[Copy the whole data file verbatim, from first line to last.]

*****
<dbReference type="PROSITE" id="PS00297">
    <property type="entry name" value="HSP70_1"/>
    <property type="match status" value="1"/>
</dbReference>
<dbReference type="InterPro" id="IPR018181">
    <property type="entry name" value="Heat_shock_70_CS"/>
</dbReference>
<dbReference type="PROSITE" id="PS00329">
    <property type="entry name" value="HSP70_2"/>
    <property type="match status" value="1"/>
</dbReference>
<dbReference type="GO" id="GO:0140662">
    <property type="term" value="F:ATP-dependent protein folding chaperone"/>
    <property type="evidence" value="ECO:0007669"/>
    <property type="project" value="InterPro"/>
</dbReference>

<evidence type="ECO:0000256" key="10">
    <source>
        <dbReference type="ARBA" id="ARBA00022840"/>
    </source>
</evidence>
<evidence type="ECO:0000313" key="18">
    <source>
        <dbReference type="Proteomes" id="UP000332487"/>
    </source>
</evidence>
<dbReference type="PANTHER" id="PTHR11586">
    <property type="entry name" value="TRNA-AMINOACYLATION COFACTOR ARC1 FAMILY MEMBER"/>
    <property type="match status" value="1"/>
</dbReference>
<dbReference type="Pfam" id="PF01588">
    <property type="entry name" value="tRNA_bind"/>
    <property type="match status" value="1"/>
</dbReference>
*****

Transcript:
<dbReference type="PROSITE" id="PS00297">
    <property type="entry name" value="HSP70_1"/>
    <property type="match status" value="1"/>
</dbReference>
<dbReference type="InterPro" id="IPR018181">
    <property type="entry name" value="Heat_shock_70_CS"/>
</dbReference>
<dbReference type="PROSITE" id="PS00329">
    <property type="entry name" value="HSP70_2"/>
    <property type="match status" value="1"/>
</dbReference>
<dbReference type="GO" id="GO:0140662">
    <property type="term" value="F:ATP-dependent protein folding chaperone"/>
    <property type="evidence" value="ECO:0007669"/>
    <property type="project" value="InterPro"/>
</dbReference>

<evidence type="ECO:0000256" key="10">
    <source>
        <dbReference type="ARBA" id="ARBA00022840"/>
    </source>
</evidence>
<evidence type="ECO:0000313" key="18">
    <source>
        <dbReference type="Proteomes" id="UP000332487"/>
    </source>
</evidence>
<dbReference type="PANTHER" id="PTHR11586">
    <property type="entry name" value="TRNA-AMINOACYLATION COFACTOR ARC1 FAMILY MEMBER"/>
    <property type="match status" value="1"/>
</dbReference>
<dbReference type="Pfam" id="PF01588">
    <property type="entry name" value="tRNA_bind"/>
    <property type="match status" value="1"/>
</dbReference>